cross-posted from dembloggers and my blog

Perkie is my little nickname for Harriet Miers.  So I’m easily amused; don’t begrudge me that.  It’s one of the few things keeping me relatively sane.

Anyhoo, back to Perkie…it seems she failed her first Senate test – her questionnaire answers have received dismal reviews from all quarters, even the Moonie Times.  The Senate Judiciary Committee has requested that she do some of the questions over; it would appear that, contrary to some reports, her attention to detail is somewhat lacking.

Except when it comes to shrubya, of course.  On that score – and if anybody keeps score, it’s cronies and toadies – she seems to be involved at every turn.  When his questionable military service record endangered his bid for re-election as governor of Texas, it was none other than Perkie who was charged with the task of <s>scrubbing</s&gt investigating his military service records for the case.  

Bush’s advisers had anticipated that his military record would be scrutinized closely, but they didn’t foresee this curve ball. More than two years ago the Bush camp launched a secretive research operation designed to scour all records relating to his Vietnam-era service as a pilot in the 111th Fighter-Interceptor Squadron of the Texas Air National Guard.

The goal was to identify potential vulnerabilities early on and deflect any charges that Bush got favorable treatment. Until recently, the campaign was confident that this worked. But as the latest flap shows, questions about Bush’s military service haven’t entirely disappeared.

The Bushies’ concern began while he was running for a second term as governor. A hard-nosed Dallas lawyer named Harriet Miers was retained to investigate the issue; state records show Miers was paid $19,000 by the Bush gubernatorial campaign.

That must have been hard work, like presidentin’ or something, because she was paid an unusually hefty sum for her efforts.   But it doesn’t stop with overbilling and shrubya’s military service; leave it to this bunch to interweave Texas lottery, political favors, no-bid contracts, spotty service records and cronyism.  A “Texas-sized” scandal, if you will.  Yes; not only was Perkie in charge of investigating shrubya’s records, but this happened while she was working for the Texas Lottery Commission (an appointment from shrubya) while its main contractor was being scrutinized for financial improprieties and other questions of ethics.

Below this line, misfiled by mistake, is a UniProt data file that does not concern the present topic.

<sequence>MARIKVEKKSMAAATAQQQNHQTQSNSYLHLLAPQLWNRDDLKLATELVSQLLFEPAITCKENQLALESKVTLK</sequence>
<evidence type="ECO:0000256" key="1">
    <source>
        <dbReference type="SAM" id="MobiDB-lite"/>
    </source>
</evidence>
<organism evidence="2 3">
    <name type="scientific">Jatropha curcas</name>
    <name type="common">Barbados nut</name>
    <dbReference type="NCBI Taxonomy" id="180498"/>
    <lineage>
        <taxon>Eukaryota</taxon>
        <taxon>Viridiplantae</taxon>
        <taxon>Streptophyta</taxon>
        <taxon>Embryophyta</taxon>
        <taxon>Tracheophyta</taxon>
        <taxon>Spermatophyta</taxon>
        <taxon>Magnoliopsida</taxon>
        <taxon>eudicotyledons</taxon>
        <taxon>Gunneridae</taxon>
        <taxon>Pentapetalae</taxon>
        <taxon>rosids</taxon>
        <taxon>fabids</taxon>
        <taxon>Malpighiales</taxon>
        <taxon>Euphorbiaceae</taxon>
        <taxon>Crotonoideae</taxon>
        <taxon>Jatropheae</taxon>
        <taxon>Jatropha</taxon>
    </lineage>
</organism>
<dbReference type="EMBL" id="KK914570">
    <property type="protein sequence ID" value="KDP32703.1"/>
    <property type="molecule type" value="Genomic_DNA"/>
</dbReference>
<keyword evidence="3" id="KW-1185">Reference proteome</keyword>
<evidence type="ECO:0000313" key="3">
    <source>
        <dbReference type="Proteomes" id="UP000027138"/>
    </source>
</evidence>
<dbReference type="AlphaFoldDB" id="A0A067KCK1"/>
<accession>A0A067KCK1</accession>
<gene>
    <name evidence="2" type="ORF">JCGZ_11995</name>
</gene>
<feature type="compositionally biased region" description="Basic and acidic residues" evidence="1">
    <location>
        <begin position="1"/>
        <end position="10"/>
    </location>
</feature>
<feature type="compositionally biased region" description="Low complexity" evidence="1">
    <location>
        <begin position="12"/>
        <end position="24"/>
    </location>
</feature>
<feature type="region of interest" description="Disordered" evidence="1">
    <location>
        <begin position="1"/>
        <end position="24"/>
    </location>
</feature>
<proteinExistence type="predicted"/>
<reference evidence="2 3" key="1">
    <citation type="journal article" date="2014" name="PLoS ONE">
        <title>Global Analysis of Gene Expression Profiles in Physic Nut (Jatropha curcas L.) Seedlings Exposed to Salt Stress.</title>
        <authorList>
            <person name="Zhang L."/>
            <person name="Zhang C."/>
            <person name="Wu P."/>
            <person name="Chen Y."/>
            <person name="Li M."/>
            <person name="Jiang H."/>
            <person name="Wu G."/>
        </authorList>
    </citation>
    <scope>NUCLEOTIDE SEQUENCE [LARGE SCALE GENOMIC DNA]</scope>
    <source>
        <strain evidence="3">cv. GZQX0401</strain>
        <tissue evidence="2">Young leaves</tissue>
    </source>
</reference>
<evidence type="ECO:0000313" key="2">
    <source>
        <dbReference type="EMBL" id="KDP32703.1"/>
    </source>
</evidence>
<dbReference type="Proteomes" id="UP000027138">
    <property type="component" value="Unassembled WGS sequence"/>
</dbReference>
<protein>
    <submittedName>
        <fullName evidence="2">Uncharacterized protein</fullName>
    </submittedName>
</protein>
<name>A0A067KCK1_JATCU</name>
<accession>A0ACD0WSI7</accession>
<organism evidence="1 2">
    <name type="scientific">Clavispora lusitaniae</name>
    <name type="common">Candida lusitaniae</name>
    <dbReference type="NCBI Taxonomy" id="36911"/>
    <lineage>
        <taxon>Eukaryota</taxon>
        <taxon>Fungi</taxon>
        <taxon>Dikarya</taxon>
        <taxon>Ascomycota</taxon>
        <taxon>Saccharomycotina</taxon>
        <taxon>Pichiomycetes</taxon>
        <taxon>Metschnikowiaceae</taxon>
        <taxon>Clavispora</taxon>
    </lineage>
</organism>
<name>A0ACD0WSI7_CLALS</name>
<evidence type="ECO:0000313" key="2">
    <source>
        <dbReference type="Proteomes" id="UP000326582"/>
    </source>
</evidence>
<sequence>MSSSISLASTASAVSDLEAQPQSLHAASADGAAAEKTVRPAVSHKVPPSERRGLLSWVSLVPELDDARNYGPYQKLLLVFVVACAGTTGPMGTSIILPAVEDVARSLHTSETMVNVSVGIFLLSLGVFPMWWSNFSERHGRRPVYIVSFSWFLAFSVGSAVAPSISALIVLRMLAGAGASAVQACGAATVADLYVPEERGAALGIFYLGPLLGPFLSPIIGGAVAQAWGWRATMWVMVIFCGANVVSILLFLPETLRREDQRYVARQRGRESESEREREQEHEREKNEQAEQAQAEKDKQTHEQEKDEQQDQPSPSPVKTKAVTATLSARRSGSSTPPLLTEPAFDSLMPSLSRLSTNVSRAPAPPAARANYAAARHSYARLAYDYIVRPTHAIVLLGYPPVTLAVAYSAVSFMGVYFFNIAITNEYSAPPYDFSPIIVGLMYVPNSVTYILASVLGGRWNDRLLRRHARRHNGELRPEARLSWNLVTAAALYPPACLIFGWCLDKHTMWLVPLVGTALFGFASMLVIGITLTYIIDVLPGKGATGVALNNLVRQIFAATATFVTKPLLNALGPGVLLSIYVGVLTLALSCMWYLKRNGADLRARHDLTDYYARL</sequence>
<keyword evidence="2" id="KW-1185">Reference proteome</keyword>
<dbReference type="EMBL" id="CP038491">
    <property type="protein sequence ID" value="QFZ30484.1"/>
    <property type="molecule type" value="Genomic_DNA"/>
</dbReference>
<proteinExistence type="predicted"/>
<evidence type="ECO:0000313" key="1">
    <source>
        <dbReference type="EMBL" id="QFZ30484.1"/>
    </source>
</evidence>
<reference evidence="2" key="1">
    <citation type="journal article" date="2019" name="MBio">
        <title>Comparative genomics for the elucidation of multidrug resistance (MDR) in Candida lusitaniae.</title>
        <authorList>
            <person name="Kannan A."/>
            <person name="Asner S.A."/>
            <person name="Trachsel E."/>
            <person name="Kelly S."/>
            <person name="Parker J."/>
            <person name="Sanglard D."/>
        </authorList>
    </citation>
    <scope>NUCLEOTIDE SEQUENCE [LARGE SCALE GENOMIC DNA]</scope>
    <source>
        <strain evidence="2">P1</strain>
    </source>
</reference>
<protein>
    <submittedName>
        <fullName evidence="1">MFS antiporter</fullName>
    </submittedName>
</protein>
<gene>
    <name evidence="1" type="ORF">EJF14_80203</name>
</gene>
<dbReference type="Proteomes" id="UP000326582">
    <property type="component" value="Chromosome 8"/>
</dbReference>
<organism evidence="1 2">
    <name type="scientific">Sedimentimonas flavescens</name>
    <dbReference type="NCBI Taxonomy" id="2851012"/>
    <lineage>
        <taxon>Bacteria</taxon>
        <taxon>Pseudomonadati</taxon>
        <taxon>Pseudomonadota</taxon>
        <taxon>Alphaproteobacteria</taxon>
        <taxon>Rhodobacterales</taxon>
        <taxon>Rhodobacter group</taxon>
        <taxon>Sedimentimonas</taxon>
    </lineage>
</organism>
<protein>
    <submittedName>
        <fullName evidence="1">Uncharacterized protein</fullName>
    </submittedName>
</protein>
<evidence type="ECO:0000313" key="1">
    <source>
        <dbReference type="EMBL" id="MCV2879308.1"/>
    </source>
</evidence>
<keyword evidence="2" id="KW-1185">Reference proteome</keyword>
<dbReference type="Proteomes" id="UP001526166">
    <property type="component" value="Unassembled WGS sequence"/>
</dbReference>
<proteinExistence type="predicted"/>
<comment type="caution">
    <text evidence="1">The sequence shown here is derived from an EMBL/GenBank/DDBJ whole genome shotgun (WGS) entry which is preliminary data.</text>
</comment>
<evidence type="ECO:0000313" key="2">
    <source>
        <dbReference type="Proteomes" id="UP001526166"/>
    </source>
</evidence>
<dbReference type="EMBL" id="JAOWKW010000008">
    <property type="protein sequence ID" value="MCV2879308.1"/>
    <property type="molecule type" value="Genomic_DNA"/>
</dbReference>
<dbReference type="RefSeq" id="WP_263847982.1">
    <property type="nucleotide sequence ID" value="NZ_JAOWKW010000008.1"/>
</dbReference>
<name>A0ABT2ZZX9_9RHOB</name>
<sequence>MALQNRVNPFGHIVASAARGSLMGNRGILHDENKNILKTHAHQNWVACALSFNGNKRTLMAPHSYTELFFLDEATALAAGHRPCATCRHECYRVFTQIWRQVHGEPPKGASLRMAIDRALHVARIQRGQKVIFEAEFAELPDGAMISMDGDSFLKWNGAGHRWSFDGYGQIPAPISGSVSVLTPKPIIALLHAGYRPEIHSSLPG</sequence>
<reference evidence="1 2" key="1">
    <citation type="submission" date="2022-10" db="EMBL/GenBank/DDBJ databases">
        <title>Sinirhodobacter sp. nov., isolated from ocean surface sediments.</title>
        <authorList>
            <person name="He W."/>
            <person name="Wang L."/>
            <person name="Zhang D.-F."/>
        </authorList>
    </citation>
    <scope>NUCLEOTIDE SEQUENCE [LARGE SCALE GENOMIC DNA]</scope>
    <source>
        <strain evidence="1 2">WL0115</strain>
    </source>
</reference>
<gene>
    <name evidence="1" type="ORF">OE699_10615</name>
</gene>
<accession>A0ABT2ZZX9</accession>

A Bush appointee, Miers served as chairwoman of the Texas Lottery Commission when it was mired in controversy.

…Littwin was hired in 1997 to replace Nora Linares, who had been fired after it was revealed that her boyfriend was working as a consultant for GTECH, the Rhode Island-based firm that has run the Texas Lottery since it began in 1992.

Littwin was fired after five months on the job. He said he was let go because of the aggressive approach that he advocated in scrutinizing GTECH’s performance, including investigating whether the company made illegal contributions to public officials.

Mr. Littwin, by the way, will be making an appearance at Perkie’s confirmation hearings, assuming they proceed,that is.  There are rumors afoot that the White House is floating the idea of withdrawing her nomination.  I say “rumors” because it’s the usual “He said,” “No, I didn’t!” fare we’ve come to expect from Washington.  I suspect the nomination is DOA anyway, so all of this is moot, if interesting, speculation.  There’s simply too much working against poor Perkie at the moment:  the Wingnut<sup>TM</sup&gt Brigade is displeased, constitutional scholars are terrified, the Senate seems to not take her very seriously and the “reality-based” community feels that nobody that steeped in shrubya’s affairs has any business serving on the nation’s highest court.